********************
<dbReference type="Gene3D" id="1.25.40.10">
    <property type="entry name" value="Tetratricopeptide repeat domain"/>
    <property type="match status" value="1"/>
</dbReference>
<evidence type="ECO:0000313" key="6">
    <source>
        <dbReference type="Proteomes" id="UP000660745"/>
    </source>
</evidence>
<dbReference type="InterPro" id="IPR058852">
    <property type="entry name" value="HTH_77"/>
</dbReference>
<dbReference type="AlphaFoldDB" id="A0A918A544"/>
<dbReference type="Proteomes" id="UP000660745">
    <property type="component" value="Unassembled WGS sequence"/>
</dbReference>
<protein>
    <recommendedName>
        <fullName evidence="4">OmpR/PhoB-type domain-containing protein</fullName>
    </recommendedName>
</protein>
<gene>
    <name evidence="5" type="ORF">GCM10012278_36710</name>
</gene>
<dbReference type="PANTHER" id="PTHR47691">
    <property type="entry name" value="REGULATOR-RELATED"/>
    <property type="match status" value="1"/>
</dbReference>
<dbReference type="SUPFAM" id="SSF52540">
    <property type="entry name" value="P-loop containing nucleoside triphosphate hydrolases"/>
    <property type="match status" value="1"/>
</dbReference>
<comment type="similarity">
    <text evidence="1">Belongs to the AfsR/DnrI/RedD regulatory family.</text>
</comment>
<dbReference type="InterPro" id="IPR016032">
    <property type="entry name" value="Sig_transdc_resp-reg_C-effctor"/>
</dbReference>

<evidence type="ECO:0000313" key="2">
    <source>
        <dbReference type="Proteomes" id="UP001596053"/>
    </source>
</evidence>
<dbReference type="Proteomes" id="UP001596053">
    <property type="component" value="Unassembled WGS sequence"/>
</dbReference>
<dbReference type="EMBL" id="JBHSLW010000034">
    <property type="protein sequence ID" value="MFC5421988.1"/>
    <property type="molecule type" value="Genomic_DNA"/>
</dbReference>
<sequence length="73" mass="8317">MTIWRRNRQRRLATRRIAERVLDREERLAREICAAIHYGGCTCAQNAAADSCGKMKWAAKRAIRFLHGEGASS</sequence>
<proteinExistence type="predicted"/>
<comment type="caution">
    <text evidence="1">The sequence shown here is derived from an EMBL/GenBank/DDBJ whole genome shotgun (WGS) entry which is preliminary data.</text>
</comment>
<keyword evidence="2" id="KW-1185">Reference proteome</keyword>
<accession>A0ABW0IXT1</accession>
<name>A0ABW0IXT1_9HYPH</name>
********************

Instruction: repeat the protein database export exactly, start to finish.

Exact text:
<dbReference type="Gene3D" id="1.25.40.10">
    <property type="entry name" value="Tetratricopeptide repeat domain"/>
    <property type="match status" value="1"/>
</dbReference>
<evidence type="ECO:0000313" key="6">
    <source>
        <dbReference type="Proteomes" id="UP000660745"/>
    </source>
</evidence>
<dbReference type="InterPro" id="IPR058852">
    <property type="entry name" value="HTH_77"/>
</dbReference>
<dbReference type="AlphaFoldDB" id="A0A918A544"/>
<dbReference type="Proteomes" id="UP000660745">
    <property type="component" value="Unassembled WGS sequence"/>
</dbReference>
<protein>
    <recommendedName>
        <fullName evidence="4">OmpR/PhoB-type domain-containing protein</fullName>
    </recommendedName>
</protein>
<gene>
    <name evidence="5" type="ORF">GCM10012278_36710</name>
</gene>
<dbReference type="PANTHER" id="PTHR47691">
    <property type="entry name" value="REGULATOR-RELATED"/>
    <property type="match status" value="1"/>
</dbReference>
<dbReference type="SUPFAM" id="SSF52540">
    <property type="entry name" value="P-loop containing nucleoside triphosphate hydrolases"/>
    <property type="match status" value="1"/>
</dbReference>
<comment type="similarity">
    <text evidence="1">Belongs to the AfsR/DnrI/RedD regulatory family.</text>
</comment>
<dbReference type="InterPro" id="IPR016032">
    <property type="entry name" value="Sig_transdc_resp-reg_C-effctor"/>
</dbReference>

<evidence type="ECO:0000313" key="2">
    <source>
        <dbReference type="Proteomes" id="UP001596053"/>
    </source>
</evidence>
<dbReference type="Proteomes" id="UP001596053">
    <property type="component" value="Unassembled WGS sequence"/>
</dbReference>
<dbReference type="EMBL" id="JBHSLW010000034">
    <property type="protein sequence ID" value="MFC5421988.1"/>
    <property type="molecule type" value="Genomic_DNA"/>
</dbReference>
<sequence length="73" mass="8317">MTIWRRNRQRRLATRRIAERVLDREERLAREICAAIHYGGCTCAQNAAADSCGKMKWAAKRAIRFLHGEGASS</sequence>
<proteinExistence type="predicted"/>
<comment type="caution">
    <text evidence="1">The sequence shown here is derived from an EMBL/GenBank/DDBJ whole genome shotgun (WGS) entry which is preliminary data.</text>
</comment>
<keyword evidence="2" id="KW-1185">Reference proteome</keyword>
<accession>A0ABW0IXT1</accession>
<name>A0ABW0IXT1_9HYPH</name>